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Eddie Jefferson

Although there were a couple obscure early examples (Bee Palmer in 1929 and Marion Harris in 1934, both performing “Singing the Blues”), Eddie Jefferson is considered the founder, and premier performer of vocalese, the art of taking a recording and writing words to the solos, which Jefferson was practicing as early as 1949. Eddie Jefferson’s first career was as a tap dancer but in the bebop era he discovered his skill as a vocalese lyricist and singer. He wrote lyrics to Charlie Parker’s version of “Parker’s Mood” and Lester Young’s “I Cover the Waterfront” early on, and he is responsible for “Moody’s Mood for Love” (based on James Moody’s alto solo on “I’m in the Mood for Love”). King Pleasure recorded “Moody’s Mood for Love” before Jefferson (getting the hit) and had his own lyrics to “Parker’s Mood,” but in time Jefferson was recognized as the founder of the idiom. Jefferson worked with James Moody during 1955-1957 and again in 1968-1973 but otherwise mostly performed as a single. He first recorded in 1952 (other than a broadcast from 1949) and those four selections are on the compilation The Bebop Singers. During 1961-1962 he made a classic set for Riverside that is available as Letter from Home and highlighted by “Billie’s Bounce,” “I Cover the Waterfront,” “Parker’s Mood,” and “Things Are Getting Better.” Jefferson recorded a pair of albums for Prestige during 1968-1969. Body and Soul includes “So What” (the original Miles Davis version), “Body and Soul” (paying tribute to Coleman Hawkins), “Now’s the Time” and some current material such as “Mercy, Mercy, Mercy.” Come Along with Me is highlighted by “The Preacher,” “Yardbird Suite,” and “Baby Girl” (based on Lester Young’s “These Foolish Things”). Eddie Jefferson, who worked with Richie Cole in the late 1970s, was having a revival of his career when he was shot to death in 1979 outside of a Detroit club.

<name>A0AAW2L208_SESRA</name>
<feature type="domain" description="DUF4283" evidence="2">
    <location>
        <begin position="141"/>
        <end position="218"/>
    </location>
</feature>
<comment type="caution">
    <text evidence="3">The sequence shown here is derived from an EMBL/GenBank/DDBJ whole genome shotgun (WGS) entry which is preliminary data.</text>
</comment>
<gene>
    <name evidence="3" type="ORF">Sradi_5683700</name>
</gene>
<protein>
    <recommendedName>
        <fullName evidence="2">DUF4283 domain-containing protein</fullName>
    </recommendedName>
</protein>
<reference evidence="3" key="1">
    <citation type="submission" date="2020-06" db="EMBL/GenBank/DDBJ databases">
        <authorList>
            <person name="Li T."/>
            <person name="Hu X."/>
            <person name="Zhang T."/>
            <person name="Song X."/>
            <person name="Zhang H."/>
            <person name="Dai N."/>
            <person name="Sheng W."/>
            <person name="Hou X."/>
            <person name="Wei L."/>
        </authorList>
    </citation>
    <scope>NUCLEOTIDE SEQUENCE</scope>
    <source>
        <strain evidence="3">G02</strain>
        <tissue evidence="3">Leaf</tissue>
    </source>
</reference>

Eddie Jefferson: The Scientist of Vocalese

Read "Eddie Jefferson: The Scientist of Vocalese" reviewed by Ed Hamilton

Detroit once had a reputation as the “Killer Kapital," but things have changed--Dave Bing, basketball Hall of Famer is Mayor and is striving to clean up the city. But 32 years ago, actress Brenda Vaccarro and altoist Richie Cole witnessed the drive-by shotgun slaying of the architect of Vocalese, Eddie Jefferson, at Bakers' Lounge. Jefferson was shot and killed May 8, 1979, walking out of the venue, after playing a set with co-leader Cole. Vocalese was first created ...

Album Review

Eddie Jefferson: Vocal Ease

Read "Vocal Ease" reviewed by Jim Santella

Writing lyrics to fit transcribed jazz solos note for note, Eddie Jefferson founded vocalese in the late 1940s. His lyrics contained a contextual message about the referenced artist, which he performed, to the accompaniment of a small ensemble. The singer’s “Parker’s Mood" salute to Bird and his “I Cover the Waterfront" salute to Pres were recorded in 1949. But it was King Pleasure who captured the public’s ear, singing Jefferson’s “Moody’s Mood for Love" and “Parker’s Mood" a few years ...

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Recordings: As Leader | As Sideperson

Vocal Ease

Repertoire Records


The Live-Liest

Repertoire Records


The Main Man

Repertoire Records


Still On The Planet

Repertoire Records


The Jazz Singer

Repertoire Records




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